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When to Bottle Feed Your Baby

A common question from new parents goes something like this: “When and how is the best way to introduce a bottle into our baby’s feeding regimen?” Depending on the circumstances, the answer is not always the same. When introducing the bottle there are two (2) things you want to avoid:

  • Introducing the bottle too early
  • Waiting too late to bring it into the mix

Bringing a bottle in too soon could interfere with breastfeeding. Too late and it becomes difficult to introduce. And of course, we always must make sure the baby is growing well and receiving enough nutrition despite how they are being fed. When breastfeeding is going well, my typical recommendation is to wait four (4) weeks before introducing the bottle. There are three (3) things that I look for in order to judge how well breastfeeding is going.

  1. Are baby’s feeding patterns normal?
  2. Is mother’s milk supply full?
  3. Are the breast and nipples in good shape?

Although milk supply is typically not fully established at four (4) weeks, this is long enough to give you a good idea about how well things are going. By this time babies are usually able to latch on with very little effort. The mouth is opening wide, the lower lip is out, and the baby gives long jaw drops when feeding. The sucking is usually audible and rhythmic for the first several minutes of the feed. There is more than enough milk for baby to be exclusively breastmilk fed. By this time women are usually producing at least twenty-five (25) ounces in a twenty-four (24) hour period.

At this stage mother’s nipples and breast are no longer sore. That tinge of pain that sometimes happened when latching is no longer present. Babies latch on seamlessly with no nipple or breast discomfort. Although some women’s breasts may still occasionally get overly full, the engorgement is not extreme and easy to resolve quickly with a feeding session or a few minutes of expression. If you can check off all these boxes, and you are planning on having some moments when you will be away from baby, this is a good time to introduce the bottle periodically.

Usually two to three (2-3) bottles weekly is more than enough for a baby to take a bottle seamlessly. Keep in mind, every time you give a bottle you are missing a breastfeeding session, which means you will need to pump very close to the same time the baby is being bottle fed.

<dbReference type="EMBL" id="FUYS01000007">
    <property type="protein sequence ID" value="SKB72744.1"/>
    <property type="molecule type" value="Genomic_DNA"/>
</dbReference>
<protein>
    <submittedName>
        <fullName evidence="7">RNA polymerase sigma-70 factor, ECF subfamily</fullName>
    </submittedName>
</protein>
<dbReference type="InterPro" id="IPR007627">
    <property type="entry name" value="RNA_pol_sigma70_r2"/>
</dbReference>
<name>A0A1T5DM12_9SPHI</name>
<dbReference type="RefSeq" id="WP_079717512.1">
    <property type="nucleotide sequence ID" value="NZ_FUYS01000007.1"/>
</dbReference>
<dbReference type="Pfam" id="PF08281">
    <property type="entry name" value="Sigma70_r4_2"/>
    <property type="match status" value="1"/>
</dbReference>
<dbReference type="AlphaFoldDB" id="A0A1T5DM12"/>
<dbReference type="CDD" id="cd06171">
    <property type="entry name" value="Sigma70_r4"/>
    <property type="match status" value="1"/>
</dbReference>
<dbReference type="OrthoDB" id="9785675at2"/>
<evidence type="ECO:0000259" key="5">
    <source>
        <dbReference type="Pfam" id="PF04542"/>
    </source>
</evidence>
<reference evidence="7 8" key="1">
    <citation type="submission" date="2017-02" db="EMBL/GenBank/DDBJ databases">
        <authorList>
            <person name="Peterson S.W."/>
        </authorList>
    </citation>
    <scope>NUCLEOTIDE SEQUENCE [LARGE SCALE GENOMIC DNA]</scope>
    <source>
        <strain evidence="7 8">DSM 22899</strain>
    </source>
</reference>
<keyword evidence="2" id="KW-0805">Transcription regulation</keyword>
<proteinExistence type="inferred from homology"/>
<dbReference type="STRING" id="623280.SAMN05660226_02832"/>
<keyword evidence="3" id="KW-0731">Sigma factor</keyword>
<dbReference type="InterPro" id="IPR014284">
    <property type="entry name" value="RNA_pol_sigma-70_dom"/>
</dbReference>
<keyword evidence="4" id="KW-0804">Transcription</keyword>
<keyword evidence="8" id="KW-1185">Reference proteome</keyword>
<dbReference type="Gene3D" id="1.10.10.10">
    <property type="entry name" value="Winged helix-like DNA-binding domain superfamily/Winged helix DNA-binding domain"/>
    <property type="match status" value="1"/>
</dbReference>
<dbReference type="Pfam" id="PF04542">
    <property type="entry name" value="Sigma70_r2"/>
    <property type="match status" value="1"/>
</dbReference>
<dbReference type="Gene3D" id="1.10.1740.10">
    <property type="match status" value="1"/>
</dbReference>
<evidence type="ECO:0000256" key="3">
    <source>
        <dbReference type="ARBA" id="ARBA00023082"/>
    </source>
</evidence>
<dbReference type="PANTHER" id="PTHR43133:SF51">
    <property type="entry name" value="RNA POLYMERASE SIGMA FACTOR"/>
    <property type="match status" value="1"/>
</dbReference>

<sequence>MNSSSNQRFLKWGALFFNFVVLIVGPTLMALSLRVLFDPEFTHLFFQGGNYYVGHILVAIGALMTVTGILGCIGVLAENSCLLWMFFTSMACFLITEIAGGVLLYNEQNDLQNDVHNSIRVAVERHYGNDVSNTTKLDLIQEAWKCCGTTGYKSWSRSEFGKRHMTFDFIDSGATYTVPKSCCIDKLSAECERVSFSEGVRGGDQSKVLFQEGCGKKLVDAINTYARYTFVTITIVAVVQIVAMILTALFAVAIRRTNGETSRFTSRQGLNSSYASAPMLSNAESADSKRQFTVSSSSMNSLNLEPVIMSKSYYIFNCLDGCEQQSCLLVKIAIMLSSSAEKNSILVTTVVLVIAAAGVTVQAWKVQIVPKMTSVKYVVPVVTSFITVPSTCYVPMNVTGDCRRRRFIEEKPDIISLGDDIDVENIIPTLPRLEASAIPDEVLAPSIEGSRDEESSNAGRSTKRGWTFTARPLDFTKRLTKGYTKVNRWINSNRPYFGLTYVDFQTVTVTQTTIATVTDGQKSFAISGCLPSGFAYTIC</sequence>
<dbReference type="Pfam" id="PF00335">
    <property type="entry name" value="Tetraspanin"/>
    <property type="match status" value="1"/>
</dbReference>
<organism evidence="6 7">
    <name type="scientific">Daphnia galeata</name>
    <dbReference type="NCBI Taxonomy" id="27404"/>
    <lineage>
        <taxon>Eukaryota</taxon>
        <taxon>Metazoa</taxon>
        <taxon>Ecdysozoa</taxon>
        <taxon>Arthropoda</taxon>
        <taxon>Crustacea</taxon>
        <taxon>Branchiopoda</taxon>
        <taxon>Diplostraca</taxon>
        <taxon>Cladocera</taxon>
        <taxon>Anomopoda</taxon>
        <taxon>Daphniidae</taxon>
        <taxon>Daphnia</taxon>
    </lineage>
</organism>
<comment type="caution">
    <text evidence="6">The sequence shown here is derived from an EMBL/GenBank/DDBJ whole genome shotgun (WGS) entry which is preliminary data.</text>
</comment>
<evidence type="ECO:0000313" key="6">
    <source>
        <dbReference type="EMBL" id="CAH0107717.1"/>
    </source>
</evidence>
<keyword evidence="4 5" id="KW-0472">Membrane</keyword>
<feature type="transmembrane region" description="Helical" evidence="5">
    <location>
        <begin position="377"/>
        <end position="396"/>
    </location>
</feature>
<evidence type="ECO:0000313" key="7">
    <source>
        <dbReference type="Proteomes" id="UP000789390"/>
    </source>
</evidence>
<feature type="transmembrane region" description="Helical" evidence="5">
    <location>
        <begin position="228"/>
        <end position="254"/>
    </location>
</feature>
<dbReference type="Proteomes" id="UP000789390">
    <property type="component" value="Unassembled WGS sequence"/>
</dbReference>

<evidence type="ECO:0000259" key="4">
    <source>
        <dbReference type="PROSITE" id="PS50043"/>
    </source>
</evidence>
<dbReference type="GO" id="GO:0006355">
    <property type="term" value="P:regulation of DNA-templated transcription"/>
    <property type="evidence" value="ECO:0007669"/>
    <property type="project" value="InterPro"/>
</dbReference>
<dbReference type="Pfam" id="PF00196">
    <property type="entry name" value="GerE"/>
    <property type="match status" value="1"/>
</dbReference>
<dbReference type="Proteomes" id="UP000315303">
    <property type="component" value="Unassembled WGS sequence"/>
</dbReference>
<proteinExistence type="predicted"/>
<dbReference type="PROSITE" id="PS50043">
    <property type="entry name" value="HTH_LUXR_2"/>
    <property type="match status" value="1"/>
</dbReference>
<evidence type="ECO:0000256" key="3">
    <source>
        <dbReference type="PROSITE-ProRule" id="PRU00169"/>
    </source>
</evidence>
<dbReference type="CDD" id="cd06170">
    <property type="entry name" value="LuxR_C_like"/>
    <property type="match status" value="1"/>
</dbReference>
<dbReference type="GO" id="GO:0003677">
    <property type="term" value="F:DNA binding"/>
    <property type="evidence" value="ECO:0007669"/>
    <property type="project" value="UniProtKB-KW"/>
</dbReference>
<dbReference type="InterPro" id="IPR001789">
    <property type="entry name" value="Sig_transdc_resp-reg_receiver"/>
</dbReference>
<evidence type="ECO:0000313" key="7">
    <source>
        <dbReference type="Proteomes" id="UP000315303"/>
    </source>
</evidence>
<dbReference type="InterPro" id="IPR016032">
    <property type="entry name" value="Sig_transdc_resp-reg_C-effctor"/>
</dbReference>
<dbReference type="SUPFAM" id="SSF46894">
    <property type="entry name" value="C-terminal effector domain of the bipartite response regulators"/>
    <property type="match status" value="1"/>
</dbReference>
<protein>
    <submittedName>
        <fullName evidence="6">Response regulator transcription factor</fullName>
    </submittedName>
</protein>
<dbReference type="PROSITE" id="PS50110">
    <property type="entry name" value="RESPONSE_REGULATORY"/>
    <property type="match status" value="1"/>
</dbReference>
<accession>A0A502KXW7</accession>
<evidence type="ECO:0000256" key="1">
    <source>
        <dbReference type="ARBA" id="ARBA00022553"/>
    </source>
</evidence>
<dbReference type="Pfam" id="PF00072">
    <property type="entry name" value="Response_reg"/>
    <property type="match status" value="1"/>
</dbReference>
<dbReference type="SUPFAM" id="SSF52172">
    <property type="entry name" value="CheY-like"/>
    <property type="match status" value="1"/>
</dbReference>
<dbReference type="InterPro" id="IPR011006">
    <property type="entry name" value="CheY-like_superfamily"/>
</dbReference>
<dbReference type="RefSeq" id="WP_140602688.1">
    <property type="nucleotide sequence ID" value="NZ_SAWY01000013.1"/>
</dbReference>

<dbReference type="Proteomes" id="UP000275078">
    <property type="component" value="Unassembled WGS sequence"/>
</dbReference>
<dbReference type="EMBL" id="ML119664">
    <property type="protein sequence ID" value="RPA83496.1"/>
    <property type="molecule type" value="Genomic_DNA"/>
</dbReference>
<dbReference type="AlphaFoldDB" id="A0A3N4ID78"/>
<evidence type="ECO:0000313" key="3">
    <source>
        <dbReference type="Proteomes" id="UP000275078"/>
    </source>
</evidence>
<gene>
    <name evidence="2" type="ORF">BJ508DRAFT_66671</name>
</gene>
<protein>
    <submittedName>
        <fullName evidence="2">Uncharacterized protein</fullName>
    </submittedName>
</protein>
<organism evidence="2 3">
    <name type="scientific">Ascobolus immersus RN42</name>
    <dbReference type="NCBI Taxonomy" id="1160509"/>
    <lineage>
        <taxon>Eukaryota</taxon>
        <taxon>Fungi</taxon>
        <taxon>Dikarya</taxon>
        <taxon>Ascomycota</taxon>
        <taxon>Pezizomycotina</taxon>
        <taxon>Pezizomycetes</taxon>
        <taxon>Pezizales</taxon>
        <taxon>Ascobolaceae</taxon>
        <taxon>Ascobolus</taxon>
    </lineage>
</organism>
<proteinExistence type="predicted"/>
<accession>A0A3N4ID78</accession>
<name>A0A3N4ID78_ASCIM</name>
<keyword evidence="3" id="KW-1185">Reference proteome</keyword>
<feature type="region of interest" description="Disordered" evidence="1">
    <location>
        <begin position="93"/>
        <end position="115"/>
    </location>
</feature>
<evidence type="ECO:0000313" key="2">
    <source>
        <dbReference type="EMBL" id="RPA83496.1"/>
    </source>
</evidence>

If breastfeeding is not going well, you may need to introduce the bottle sooner or later than four (4) weeks. If I am working with a baby who has had breastfeeding challenges, as in a baby with a history of tongue tie, low birthweight, or any other issues that impeded their ability to suck well, we may prolong the bottle longer than four (4) weeks to give them more time to master their breastfeeding skills before asking them to suck on a bottle. The reasoning is: The way a baby sucks on the bottle is very different than breastfeeding. If a baby is struggling to breastfeed well, it can be challenging asking them to go back and forth from the bottle to the breast. It may also interfere with their breastfeeding skills. It is also possible that a baby may need the bottle sooner than four (4) weeks.

When women give birth, they are usually told to delay the introduction of the bottle, so it does not affect their breastfeeding skills. However, if a baby needs supplementation, things change. Supplementation is any way of feeding the baby other than direct breastfeeding. Both expressed breastmilk and formula are considered supplementation. There are many ways to supplement a baby. They can be fed with a syringe, supplemental nursing system, cup, and spoon fed. All these feeding methods have their place. But if I am working with a mother and baby who need a large amount of supplementation regularly, it is possible they will need to introduce the bottle sooner than four (4) weeks. In these situations, the type of bottle used, as well as the bottle- feeding technique are very important. An entire feed in the bottle typically lasts about fifteen (15) minutes for a young baby. They should not choke, sputter, or have milk leaking as they feed. The baby should be calm and relaxed while feeding. Using good bottle-feeding technique can help lessen the likelihood that premature introduction of the bottle interferes with breastfeeding.

When babies are having feeding issues there is no one-size-fits-all approach. Each mother and baby dyad must be looked at on a case by case basis.

For this and many other reasons, it is best to seek professional help from a Board-certified lactation consultant to make sure you have the best plan for you!

This article was written for Work & Mother by Ann Gabaldon. Ann is an International Board-Certified Lactation Consultant (IBCLC) and Certified Nurse Midwife (CNM) practicing full scope midwifery care in New Mexico. For discounts and member exclusives on products and services to help with breastfeeding, visit our Shop and Tenant Log-In pages.

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